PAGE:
Moreover, CBC/Radio-Canada offers programming in eight indigenous languages through CBC North, broadcasts an advertisement-free online international radio service in five languages, and participates in the TV5MONDE international consortium.

It should also be mentioned that CBC/Radio-Canada provides numerous digital services to keep pace with the evolution of broadcasting in Canada and the content consumption habits of Canadians, and to ensure that its programming is offered everywhere in our country. In addition to,, and, CBC/Radio-Canada operates, a site that allows teachers and students to stream Radio-Canada's and CBC's educational content.

It also produced a documentary in virtual reality to investigate the issue of missing and murdered indigenous women. In doing so, CBC/Radio-Canada plays an essential role in presenting Canadian content in the digital universe of today, and I would argue tomorrow.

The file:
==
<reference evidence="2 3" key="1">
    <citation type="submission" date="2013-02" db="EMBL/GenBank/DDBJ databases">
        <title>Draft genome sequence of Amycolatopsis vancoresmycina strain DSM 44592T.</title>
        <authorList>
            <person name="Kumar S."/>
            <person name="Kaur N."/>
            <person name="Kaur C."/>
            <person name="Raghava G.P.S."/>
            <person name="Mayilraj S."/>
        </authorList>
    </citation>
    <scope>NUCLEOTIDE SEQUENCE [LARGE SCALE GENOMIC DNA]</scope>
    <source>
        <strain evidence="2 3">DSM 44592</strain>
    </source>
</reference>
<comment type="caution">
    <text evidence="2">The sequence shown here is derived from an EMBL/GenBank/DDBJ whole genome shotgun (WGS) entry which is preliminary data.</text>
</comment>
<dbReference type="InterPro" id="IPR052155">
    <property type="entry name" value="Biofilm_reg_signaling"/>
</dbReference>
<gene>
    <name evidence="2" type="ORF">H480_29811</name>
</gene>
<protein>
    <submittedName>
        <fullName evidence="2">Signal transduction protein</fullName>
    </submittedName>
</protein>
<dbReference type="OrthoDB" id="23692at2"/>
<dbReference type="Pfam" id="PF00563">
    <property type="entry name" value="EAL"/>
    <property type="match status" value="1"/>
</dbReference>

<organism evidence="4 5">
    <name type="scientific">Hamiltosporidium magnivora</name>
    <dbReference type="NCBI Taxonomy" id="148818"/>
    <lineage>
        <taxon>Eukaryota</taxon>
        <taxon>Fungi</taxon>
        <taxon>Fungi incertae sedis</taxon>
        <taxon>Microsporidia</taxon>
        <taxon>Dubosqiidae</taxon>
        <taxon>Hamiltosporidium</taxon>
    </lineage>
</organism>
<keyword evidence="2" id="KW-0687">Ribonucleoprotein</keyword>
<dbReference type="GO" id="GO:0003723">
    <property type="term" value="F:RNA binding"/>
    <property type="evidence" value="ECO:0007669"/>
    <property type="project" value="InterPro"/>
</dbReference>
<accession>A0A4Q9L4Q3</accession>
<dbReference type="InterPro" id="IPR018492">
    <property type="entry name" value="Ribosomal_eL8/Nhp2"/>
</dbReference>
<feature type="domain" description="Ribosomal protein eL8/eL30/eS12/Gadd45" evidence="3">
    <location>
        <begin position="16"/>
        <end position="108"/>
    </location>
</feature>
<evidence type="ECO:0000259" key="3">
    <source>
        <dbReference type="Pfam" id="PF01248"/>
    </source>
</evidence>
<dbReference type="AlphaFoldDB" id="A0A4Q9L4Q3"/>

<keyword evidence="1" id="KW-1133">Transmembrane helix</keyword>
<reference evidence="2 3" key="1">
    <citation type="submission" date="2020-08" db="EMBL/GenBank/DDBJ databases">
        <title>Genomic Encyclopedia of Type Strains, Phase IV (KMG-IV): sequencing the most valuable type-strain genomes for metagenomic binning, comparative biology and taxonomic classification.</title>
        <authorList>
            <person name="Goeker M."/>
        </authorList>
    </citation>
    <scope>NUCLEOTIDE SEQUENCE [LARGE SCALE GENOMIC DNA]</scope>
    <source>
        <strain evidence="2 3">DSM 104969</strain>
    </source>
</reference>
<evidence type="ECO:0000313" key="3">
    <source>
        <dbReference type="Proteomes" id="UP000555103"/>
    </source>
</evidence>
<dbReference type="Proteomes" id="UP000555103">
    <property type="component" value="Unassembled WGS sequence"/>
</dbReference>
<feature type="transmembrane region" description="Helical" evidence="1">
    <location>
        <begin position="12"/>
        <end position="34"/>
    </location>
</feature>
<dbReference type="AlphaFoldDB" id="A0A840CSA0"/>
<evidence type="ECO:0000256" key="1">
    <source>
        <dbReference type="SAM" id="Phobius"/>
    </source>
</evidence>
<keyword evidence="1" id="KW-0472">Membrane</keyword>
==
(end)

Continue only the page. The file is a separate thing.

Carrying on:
This bill is very problematic. We as Canadians need to celebrate our identity. There are very few ways we do that. We are not like other countries where we wear our identity on our sleeve. We are a relatively young country at 150 that is trying to grapple with its past, and trying to explain the current realities for many Canadians. However, one of the few outlets we have to do that is the CBC.

I want to ask my colleagues to support the CBC unconditionally. It is not a perfect organization and it does need improvement. However, it is ours, and it is a true reflection of our identity, one that is still being developed, and one in which we can all take pride. For our 150th anniversary, let us reaffirm our support for the CBC and our national institutions.